We are going to pretend that "Mesopotamia," the album the B-52's did with David Byrne, and talking about their fourth album, "Whammy!" as if it were their third. So just nod your head and play along, because this 1983 album gets the mavens of kitsch back on track, albeit aided and abetted by drum machines and synthesizers. This is not a great album, but it certainly is fun and easy to dance to, which was always the strength of the B-52's (What? You thought it was the lyrics reflecting Fred Schneider's philosophy?). Fans of the group would at least have to judge "Song for a Future Generation" as being the best track on the album, but "Legal Tender," "Whammy Kiss," and the instrumental "Work That Skirt" are pretty good as well, but "Butterbean" is the song you will embarrass yourself singing in the kitchen. Overall "Whammy" is not as great as their debut album or as good as "Cosmic Thing," but a lot better than their next album "Bouncing Off the Satellites." For fans of the B-52's this one is certainly worth having. Note: There is one significant difference between this CD reissue and the originally "Whammy!" album. Gone is a cover of Yoko Ono's "Don't Worry," because of copyright troubles, and in its place is "Moon 83." I never heard the original so I cannot comment on the substitution beyond the obvious fact that "Moon 83" is one of the weakest tracks on the album.
Numinous Ugo
Numinous Ugo Reply to on 1 September 2009
From the opener Legal Tender it is clear that the B52s are on fire. This album is full to the brim with the camp retro-pop that this band had established on their first 2 albums, B-52'sand Wild Planet and had diverted from somewhat under the production of David Byrne on Mesopotamia. This album was, therefore, a return to form and to me it was the best album of their career, second only to their debut album.

There are wonderful goof-ball songs like Butterbean, Moon 83 is a reworking of There's A Moon In The Sky (Called The Moon) which, rather than being a sign of a lack of ideas, shows a band with a keen eye for creating a consistent vision of their alternate world. Their later works,Bouncing Off The Satellites ,Cosmic Thing and indeed the recent Funplex demonstrate a continued flare but this is the high point.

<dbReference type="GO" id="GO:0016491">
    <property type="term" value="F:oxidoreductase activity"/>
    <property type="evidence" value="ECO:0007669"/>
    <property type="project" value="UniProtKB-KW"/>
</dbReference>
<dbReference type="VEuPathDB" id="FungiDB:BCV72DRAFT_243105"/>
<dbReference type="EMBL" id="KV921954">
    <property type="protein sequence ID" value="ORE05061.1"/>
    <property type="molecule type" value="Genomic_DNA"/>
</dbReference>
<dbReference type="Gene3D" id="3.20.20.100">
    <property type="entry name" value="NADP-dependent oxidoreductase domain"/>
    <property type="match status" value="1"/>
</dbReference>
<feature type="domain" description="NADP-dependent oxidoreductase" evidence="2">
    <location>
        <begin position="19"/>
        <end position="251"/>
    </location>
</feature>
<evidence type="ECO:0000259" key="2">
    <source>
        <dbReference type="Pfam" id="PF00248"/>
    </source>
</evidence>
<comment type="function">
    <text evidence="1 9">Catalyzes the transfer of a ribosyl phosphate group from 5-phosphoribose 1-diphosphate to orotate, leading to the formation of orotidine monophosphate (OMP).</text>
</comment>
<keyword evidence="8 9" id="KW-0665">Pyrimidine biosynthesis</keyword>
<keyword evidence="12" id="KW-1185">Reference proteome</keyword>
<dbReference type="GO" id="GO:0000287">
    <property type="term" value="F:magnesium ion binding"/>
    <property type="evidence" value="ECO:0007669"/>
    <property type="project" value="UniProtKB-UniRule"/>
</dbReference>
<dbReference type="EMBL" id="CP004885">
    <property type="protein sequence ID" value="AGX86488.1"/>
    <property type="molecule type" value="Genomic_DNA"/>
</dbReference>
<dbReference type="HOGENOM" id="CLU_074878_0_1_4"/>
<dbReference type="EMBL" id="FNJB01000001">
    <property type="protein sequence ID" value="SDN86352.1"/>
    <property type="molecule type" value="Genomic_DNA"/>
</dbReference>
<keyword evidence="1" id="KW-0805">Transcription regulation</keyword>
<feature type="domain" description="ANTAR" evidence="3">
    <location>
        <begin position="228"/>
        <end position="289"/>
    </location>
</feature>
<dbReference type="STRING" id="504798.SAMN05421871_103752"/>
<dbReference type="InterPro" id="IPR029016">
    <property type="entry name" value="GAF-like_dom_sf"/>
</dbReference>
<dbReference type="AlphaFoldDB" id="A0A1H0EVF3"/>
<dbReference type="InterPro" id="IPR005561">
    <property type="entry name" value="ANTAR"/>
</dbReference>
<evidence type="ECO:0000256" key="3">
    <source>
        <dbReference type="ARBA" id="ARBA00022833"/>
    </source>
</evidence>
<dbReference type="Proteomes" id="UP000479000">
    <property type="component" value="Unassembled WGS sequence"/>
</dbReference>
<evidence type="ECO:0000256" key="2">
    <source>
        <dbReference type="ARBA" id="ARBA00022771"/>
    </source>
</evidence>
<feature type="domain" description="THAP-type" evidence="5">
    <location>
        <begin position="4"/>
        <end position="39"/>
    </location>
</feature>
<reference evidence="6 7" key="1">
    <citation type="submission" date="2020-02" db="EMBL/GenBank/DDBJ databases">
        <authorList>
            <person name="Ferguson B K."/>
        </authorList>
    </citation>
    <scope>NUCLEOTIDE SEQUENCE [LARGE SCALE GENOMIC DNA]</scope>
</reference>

paul daintry
paul daintry Reply to on 16 July 2002
Nathan got it wrong - Whammy! is a glorious album. It marks a transitional point for the B-52's from post-punk weird greatness to a more embraceable dance style that came to fruition with the commercial success of Cosmic Thing and the later Flintstones theme. The tone of the album is set with opening track Legal Tender, where the band's new fascination with electronic gadgetry is used to full effect. Track 2, Whammy Kiss, is a high-energy blast which defies anyone to stay in their seat - listening to it without bouncing around the room feels like wearing a staitjacket. How can you resist a track that begins "I need a refuelling I need your kiss, come on now and plant it on my lips"..? Song for a Future Generation is a perfect piece of B-52's lateral songwriting - great ideas set to a perfect beat. The only weak track on the album is Trism, and even that is eminently danceable. Moon 83 may be a dubious inclusion, but there's a mystery around that track - my early vinyl copy of the album has a great version of Don't Worry (not the Bobby McFerrin, but I think by Lennon/Ono?) which doesn't appear on any later versions. What happened to it? I remember my hip friend at the time saying something about copyright issues. And contrary to nathan's assertion, Work That Skirt is no way featureless. It may have no vocal, so depriving us of the delights of those wonderful voices of Fred, Kate and Cindy, but it's a delicious upbeat groove that demands you turn the record over again/hit replay as soon as it's finished. Whammy! is a wonderful treat for those who love the B-52's, love to dance and love to live.
11# Reply to on 31 October 2001
On initial listen to 'Whammy' by gorgeous wiggy Georgians The B-52s, I'm left with the feeling that they're feeling their way between the sparse, childishly produced pop of the 70's B-52s and the luxurious pseudo-christian music of the 90's B-52s. It's mainly synthesizers, imagine 'The Walk'/'Let's Go To Bed' era Cure with excited camp vocals. Generally I'm left feeling a little cheated: there's a pointless remix of 1979's 'There's A Moon In The Sky (It's Called The Moon)' and then, just to prove that they haven't really got enough to fill a whole album, the last song's a featureless instrumental. That said, 'Song For A Future Generation' is beautiful and brilliant and 'Butterbean' is camply hilarious.